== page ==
While some may not be fans of video games, there's no denying the industry is doing well -- even during a pandemic.
Stanley Pierre-Louis is the President and CEO of the Entertainment Software Association or ESA. It's the trade association for the video game industry, which is doing more than fine during COVID-19.
"Today one in three people around the planet are playing video games. People have been looking for ways of escaping this social isolation that they've been facing and being able to play games is a great escape but also being able to play with other people, that's really fueled the growth of the industry," said Pierre-Louis.
The report also says the average salary in the video game industry $121,459, more than double the national average.
"It's led people into careers related to STEM like coding, which is very important for a software industry like ours. But also when you look at the modern video game with all of the musical scores and all of the story-lines, there are lots of different creative talents that you need to make the modern video game and to connect people with one another," Pierre-Louis continued.
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If you aren't making the games, you can play them for money. Esports is competitive video gaming and there are college programs across the country where students compete for scholarship money.
"We actually had a Fortnite team just on Saturday win $1,000 scholarship," said Lewis Smith. Smith is the esports director at Concordia University. He started the program in January of this year.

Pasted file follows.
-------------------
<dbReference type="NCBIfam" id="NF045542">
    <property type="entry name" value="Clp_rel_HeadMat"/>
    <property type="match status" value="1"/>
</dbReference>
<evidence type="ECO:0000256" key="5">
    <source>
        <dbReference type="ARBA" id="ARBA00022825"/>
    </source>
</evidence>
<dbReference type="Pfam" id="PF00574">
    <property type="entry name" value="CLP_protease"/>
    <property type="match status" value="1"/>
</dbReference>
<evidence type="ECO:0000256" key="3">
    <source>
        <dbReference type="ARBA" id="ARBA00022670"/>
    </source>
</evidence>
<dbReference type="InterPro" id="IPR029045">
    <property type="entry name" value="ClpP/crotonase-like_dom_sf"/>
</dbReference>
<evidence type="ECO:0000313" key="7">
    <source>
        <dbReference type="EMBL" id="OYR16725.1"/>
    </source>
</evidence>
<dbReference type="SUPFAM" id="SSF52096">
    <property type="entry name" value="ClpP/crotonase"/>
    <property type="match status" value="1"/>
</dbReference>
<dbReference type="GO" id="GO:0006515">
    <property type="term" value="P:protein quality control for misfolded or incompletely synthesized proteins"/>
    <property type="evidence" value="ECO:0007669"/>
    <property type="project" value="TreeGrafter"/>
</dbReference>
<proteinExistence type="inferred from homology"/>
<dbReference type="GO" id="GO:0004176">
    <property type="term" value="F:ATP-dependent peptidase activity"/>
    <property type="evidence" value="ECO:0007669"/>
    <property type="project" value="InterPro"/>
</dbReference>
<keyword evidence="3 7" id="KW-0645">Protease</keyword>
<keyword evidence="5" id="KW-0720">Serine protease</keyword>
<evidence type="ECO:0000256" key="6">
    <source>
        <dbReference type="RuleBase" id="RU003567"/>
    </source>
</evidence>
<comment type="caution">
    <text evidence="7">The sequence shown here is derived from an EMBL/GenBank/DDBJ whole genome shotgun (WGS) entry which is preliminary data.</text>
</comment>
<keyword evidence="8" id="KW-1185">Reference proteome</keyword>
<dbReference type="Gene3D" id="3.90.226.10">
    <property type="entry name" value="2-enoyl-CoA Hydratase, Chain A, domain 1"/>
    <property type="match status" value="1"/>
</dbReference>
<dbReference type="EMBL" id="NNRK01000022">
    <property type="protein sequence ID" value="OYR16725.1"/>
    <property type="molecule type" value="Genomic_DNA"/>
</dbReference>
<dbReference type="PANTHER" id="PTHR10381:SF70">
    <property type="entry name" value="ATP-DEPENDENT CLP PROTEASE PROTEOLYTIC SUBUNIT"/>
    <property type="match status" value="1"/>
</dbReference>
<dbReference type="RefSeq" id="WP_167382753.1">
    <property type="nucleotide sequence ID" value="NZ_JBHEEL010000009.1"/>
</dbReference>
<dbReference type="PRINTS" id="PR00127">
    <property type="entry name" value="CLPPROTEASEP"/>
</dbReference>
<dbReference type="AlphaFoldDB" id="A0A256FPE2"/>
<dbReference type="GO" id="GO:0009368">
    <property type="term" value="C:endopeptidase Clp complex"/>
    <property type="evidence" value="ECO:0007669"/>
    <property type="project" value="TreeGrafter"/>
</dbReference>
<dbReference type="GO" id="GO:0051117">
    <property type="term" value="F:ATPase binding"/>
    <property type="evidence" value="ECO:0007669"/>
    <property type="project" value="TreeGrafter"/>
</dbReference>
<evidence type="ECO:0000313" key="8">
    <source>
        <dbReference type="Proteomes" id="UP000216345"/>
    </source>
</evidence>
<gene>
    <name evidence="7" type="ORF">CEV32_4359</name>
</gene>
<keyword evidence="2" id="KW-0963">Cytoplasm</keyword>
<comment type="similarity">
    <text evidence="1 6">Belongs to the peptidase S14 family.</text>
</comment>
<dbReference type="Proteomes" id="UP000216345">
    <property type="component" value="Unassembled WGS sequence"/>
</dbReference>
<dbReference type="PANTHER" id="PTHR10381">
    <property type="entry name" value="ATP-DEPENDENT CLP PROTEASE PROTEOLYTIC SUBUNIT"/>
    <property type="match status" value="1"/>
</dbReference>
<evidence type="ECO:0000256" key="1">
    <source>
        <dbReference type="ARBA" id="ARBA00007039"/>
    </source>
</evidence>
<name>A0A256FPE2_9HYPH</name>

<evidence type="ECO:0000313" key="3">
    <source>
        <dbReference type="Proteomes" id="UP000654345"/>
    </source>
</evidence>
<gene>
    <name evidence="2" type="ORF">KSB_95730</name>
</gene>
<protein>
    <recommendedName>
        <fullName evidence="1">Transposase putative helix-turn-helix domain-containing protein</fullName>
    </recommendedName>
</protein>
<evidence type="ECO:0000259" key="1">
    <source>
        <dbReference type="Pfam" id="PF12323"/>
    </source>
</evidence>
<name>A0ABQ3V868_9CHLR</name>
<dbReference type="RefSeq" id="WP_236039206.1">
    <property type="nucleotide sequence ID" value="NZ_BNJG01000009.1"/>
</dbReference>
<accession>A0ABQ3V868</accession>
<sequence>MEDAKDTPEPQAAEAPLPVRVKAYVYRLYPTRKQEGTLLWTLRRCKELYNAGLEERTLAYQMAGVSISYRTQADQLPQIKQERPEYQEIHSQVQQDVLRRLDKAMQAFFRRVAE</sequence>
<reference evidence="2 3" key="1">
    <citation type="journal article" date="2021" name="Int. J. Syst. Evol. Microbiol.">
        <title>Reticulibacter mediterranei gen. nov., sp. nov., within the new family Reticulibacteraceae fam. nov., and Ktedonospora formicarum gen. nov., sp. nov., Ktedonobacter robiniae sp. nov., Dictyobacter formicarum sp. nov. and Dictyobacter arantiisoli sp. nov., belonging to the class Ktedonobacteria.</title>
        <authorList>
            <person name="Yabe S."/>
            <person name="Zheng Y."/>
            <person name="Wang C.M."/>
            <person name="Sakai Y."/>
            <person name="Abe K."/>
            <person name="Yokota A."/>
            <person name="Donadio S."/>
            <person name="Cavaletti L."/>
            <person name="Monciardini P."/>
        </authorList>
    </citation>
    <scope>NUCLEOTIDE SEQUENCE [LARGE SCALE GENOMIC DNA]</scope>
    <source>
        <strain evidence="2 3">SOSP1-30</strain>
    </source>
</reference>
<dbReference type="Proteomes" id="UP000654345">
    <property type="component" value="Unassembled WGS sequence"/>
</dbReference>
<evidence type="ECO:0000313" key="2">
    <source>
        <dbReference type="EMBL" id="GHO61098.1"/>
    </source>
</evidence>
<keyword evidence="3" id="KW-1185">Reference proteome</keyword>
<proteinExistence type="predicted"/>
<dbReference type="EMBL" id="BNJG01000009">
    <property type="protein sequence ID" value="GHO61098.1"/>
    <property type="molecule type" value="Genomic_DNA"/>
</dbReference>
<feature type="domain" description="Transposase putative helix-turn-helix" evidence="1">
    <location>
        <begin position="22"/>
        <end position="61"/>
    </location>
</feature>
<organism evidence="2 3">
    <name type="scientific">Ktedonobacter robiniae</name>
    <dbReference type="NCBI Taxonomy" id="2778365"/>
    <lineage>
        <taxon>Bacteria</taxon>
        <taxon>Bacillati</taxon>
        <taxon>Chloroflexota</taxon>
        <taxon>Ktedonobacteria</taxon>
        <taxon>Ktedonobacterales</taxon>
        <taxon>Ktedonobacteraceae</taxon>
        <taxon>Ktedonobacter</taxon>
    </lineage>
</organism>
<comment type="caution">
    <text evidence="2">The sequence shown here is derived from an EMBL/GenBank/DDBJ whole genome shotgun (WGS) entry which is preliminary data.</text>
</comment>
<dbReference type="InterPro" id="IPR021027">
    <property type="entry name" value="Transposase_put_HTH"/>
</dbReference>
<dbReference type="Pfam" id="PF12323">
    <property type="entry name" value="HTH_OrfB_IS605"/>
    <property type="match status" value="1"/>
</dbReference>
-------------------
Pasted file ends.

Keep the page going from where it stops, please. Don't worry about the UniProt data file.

"They are video games that people can become incredibly skilled at," Smith said.
"There's not as much of a difference between esports and traditional sports as people think. If you take out the physical aspects of it, the idea of being an athlete or being able to run into each other and be able to get hurt for competition, that's not the root of what people watch football for, it's very high skilled -- people playing the game at a very high level, with a lot on the line. Very fierce competition. Those principles are right there in esports too," Smith said.
Smith said there are seventy-five students on his college's team. If they win scholarship money, they put it toward their tuition. Lewis said some of the students want to pursue a career in the field.
"As the ability for everything to grow online has become more and more in demand, there are more and more career opportunities," he continued.
Below is a listing of video game developers in Wisconsin and colleges in our state offering esports programs.